MILWAUKEE – The injury had come over the last five days, when the Milwaukee Brewers frittered away what remained of their wild-card lead, then fired their manager. The insult – watching the Chicago Cubs, their hated division rivals, set up camp in the Brewers' clubhouse at Miller Park, throw a no-hitter, celebrate with a beer shower and come back the next day with a one-hitter – well, this was the kind dreamed up by only George Carlin or Chris Rock or some mighty angry baseball gods.
What the Brewers did to deserve the Cubs prancing into their Hurricane Ike-forced makeup games in Milwaukee with a still-tenuous lead in the National League Central and galloping away practically guaranteed home-field advantage in the playoffs was immaterial.
It happened, and it happened in incredible fashion.
Ted Lilly took a no-hitter into the seventh inning in the Cubs' 6-1 victory Monday, less than 24 hours after Carlos Zambrano fired nine no-hit innings against Houston. A Mark Loretta flare into right field spared the Astros the ignominy of being the first team in baseball history to get no-hit in back-to-back games. They settled for being the first to muster only one hit over a two-game span.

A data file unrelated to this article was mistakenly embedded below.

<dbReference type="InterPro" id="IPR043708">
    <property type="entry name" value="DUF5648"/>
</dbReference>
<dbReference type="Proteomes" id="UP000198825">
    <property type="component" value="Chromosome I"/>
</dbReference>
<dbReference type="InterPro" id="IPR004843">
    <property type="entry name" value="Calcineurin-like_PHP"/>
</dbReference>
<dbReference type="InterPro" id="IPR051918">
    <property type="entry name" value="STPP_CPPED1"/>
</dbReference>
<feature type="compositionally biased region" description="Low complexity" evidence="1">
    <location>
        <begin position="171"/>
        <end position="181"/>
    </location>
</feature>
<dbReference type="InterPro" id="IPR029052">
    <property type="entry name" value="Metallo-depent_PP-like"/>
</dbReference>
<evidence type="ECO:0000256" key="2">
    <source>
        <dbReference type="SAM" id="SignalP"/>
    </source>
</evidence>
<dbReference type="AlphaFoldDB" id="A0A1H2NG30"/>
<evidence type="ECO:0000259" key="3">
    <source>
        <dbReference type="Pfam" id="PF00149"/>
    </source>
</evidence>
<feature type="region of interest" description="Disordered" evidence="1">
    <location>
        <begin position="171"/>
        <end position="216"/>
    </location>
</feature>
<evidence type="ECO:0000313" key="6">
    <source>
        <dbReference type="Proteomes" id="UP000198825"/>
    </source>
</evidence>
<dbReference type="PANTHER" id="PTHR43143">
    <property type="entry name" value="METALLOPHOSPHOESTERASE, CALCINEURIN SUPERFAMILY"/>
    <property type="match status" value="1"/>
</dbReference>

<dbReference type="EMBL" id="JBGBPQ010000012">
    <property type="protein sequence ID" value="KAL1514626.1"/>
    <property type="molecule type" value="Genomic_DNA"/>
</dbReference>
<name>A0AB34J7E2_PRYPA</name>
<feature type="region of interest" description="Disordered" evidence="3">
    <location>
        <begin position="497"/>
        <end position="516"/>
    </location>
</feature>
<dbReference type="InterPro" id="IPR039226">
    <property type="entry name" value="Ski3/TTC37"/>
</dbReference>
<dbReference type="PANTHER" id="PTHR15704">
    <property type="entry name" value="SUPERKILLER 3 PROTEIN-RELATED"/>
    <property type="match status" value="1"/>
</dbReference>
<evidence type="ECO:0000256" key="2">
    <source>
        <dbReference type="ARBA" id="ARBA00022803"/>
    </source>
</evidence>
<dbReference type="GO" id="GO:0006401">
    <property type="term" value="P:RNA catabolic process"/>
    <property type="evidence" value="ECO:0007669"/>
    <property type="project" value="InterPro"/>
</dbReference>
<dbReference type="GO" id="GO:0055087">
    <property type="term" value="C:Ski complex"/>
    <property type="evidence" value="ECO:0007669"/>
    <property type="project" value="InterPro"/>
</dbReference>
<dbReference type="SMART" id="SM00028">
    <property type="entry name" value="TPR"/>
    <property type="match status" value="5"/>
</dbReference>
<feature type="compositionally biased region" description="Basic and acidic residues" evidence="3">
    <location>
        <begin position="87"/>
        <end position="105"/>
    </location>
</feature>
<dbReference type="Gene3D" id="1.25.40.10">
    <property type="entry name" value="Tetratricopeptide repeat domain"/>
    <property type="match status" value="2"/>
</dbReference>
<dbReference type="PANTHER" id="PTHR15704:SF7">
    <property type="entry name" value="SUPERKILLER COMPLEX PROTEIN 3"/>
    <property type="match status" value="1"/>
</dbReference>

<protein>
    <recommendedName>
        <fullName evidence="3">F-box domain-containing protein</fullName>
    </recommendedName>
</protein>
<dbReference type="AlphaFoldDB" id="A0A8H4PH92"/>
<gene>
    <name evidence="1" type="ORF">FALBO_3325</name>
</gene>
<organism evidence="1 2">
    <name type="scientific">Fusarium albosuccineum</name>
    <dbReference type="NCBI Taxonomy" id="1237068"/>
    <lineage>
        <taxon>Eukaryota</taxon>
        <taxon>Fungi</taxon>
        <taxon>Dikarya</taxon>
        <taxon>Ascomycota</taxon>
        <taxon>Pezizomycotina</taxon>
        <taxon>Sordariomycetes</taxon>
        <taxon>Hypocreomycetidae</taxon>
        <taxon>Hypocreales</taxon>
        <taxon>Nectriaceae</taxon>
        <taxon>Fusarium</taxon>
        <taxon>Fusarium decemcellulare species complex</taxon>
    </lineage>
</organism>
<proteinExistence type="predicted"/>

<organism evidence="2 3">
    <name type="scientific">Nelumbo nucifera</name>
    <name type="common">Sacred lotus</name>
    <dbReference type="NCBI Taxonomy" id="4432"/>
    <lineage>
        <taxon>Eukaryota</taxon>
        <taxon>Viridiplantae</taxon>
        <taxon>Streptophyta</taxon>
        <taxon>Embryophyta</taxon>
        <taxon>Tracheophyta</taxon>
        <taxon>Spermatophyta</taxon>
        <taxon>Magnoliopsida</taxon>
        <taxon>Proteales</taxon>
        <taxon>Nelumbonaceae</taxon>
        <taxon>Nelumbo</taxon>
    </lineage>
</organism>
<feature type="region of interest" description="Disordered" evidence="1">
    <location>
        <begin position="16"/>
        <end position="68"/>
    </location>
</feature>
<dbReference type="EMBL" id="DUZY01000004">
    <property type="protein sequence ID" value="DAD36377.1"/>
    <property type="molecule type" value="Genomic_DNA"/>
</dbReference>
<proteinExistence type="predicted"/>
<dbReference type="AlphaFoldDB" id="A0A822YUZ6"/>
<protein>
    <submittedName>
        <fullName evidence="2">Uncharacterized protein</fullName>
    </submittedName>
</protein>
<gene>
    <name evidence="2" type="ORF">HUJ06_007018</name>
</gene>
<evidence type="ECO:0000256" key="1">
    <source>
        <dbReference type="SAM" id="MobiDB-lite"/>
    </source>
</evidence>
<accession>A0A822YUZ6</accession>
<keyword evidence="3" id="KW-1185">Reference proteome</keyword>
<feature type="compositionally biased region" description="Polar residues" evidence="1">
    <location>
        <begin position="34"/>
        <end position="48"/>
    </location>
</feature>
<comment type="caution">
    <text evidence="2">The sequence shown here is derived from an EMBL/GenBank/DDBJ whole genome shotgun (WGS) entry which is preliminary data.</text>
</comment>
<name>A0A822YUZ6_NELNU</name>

And yet the shame that coursed through the Astros' clubhouse could not match that of the Brewers, whose second consecutive late-season meltdown cost Ned Yost his job around the same time Lilly was finishing his fourth no-hit inning.
With the Brewers headed to Chicago on Tuesday to begin a three-game series that could decide their season, the Cubs declined to find any joy in Milwaukee's misfortune. Instead, the Cubs saw it as an opportunity to strap on a steel-toed boot and press firmly on the Brewers' windpipe, possibly absolving themselves, in the process, of facing CC Sabathia and Ben Sheets in the NL championship series.